- Press conference/picket: 7:15 AM Friday, Feb. 1
CICS Wrightwood, 8130 S. California Ave., Chicago
As educators get ready to strike second Chicago charter operator on February 5, union to also outline strike scenario.
CHICAGO—No parent would trade their child’s well-being for a cash payoff, and CTU members at four unionized CICS schools plan to deliver a public message to management on Friday that educators won’t accept that kind of deal at the expense of their students either.
Educators will hold a press conference at 7:15 AM on Friday, February 1, at CICS Wrightwoodelementary school, at 8130 S. California, to announce their formal response to management’s latest ‘offer’, as rank and file members brace for a Tuesday strike. The last scheduled bargaining session with management before the CTU’s February 5 strike date is Friday.
The CTU has been bargaining for months for a new contract with CICS management. Demands have anchored around reducing large class sizes, better compensation for low-wage paraprofessionals and teachers, and more adequate staffing of critical personnel, including counselors and social workers, for their overwhelmingly low-income students of color.
Management has responded by offering teachers a significant step toward equal pay for equal work with their peers at CPS schools—but only if educators agree to even larger class sizes, the elimination of paid parental leave for all staff, minimal pay increases for low-wage paraprofessionals, and cuts to critical programs, including social workers and counselors.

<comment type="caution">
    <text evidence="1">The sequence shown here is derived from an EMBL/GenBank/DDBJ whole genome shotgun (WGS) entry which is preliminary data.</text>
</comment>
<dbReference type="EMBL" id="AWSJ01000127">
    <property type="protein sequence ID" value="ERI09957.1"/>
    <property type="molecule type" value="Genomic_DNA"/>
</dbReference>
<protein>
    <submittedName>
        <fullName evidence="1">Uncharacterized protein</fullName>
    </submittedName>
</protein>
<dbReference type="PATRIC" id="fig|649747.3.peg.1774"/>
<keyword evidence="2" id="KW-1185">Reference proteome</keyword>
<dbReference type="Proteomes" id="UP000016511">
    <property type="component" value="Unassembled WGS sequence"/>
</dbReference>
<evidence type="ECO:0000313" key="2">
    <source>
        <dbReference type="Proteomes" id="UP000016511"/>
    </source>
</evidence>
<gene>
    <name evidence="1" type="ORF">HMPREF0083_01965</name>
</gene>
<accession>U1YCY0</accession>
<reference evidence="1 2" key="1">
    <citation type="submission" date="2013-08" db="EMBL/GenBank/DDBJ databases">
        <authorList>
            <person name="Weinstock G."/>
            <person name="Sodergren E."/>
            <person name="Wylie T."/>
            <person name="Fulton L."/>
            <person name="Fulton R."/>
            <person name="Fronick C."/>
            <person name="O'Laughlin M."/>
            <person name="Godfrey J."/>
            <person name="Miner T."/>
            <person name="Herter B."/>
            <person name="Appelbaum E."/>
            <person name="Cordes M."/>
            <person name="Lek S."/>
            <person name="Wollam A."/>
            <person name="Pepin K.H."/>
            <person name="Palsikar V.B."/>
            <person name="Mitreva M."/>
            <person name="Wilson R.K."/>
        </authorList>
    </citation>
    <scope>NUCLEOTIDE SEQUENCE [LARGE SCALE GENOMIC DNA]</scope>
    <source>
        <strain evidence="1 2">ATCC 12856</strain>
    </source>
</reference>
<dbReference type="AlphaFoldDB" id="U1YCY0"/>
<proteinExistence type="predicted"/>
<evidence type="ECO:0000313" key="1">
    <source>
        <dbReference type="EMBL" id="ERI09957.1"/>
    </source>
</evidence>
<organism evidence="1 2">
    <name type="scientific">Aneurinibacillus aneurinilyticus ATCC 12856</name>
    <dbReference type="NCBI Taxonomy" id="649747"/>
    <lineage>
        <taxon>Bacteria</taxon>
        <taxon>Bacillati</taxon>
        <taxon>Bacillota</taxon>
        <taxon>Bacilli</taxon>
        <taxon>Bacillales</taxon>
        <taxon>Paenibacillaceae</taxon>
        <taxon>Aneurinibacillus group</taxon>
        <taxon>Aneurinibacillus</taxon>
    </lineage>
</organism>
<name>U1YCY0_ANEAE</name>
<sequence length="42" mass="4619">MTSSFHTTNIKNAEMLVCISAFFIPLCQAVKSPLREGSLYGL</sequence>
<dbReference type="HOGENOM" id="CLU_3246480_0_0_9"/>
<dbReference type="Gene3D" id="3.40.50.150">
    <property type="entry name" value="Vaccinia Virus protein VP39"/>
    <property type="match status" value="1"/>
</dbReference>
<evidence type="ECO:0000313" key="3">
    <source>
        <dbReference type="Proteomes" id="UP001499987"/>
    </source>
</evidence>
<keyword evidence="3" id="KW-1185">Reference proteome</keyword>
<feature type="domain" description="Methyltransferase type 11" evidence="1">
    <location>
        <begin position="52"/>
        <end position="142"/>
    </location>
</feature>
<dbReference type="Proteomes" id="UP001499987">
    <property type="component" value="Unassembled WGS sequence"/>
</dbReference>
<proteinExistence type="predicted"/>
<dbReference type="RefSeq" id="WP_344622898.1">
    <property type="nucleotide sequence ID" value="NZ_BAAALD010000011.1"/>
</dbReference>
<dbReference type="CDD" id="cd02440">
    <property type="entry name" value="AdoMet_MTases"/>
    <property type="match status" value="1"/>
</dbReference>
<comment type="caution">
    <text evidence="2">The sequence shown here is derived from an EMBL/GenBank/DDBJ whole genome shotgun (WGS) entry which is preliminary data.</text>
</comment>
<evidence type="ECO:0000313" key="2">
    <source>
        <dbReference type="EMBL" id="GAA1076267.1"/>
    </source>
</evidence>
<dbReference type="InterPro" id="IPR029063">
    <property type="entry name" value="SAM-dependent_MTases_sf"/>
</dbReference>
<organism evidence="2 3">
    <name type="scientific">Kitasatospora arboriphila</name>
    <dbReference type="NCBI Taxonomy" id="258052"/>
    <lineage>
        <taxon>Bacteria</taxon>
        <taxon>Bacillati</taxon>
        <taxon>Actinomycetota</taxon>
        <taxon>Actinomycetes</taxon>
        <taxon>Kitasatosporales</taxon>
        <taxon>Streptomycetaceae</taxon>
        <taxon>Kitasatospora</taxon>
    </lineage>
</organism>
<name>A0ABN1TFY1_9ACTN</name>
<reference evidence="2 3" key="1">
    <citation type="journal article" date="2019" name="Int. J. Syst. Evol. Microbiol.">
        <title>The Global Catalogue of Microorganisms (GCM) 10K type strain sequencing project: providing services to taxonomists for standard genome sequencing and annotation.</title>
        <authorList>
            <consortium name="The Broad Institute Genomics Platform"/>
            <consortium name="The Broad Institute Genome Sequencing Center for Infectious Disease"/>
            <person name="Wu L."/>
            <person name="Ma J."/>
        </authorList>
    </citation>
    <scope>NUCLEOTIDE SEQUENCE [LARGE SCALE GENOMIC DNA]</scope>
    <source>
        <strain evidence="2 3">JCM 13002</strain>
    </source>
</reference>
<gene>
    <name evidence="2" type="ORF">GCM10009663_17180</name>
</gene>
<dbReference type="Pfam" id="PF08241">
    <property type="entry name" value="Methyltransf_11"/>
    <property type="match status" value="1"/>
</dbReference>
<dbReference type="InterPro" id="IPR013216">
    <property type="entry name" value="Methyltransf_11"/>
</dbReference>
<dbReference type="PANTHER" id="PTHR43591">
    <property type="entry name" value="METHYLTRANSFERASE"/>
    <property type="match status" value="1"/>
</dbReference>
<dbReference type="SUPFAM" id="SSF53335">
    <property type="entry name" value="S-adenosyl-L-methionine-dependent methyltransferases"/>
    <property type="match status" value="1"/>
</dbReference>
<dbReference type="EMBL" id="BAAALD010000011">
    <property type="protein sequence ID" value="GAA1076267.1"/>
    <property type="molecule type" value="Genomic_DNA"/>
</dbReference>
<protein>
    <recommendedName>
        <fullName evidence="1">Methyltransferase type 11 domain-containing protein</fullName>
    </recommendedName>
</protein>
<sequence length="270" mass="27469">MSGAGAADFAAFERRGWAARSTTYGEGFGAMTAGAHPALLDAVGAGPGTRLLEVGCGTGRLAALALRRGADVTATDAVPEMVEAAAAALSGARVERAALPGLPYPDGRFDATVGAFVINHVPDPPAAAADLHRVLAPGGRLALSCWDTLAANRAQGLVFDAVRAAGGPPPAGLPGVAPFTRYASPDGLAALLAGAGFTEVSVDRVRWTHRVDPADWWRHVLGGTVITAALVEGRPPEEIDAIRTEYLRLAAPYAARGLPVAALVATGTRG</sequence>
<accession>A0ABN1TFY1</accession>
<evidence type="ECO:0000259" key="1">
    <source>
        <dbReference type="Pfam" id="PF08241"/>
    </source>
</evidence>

Staffing shortages and corporate cost-cutting at some schools are so critical that management has posted paraprofessionals—not subject-trained teachers—to chaperon online classes for students in subjects like Spanish.
CICS management has siphoned off than $36 million in public funds for ‘reserves’—including almost $20 million that management invested with a company owned by CICS co-founder and former president Craig Henderson. The charter operator is notorious for creating redundant layers of management that drain upwards of 30% of the public dollars it receives away from classroom needs. Besides CICS’ cash hoarding, management has used those exorbitant fees to swell the ranks of pinstripe patronage bureaucrats. In 2017, four top CICS bosses earned six-figure salaries— including CEO Elizabeth Shaw. Today, that number is 14.
Based on CICS financial audits, it’s estimated that it would cost management less than 10% of the cash they’re currently hoarding to save the jobs of counselors and social workers, cut class sizes and end high staff turn-over and the disruption that causes for students’ lives by providing educators with equal pay for equal work with CPS-run schools.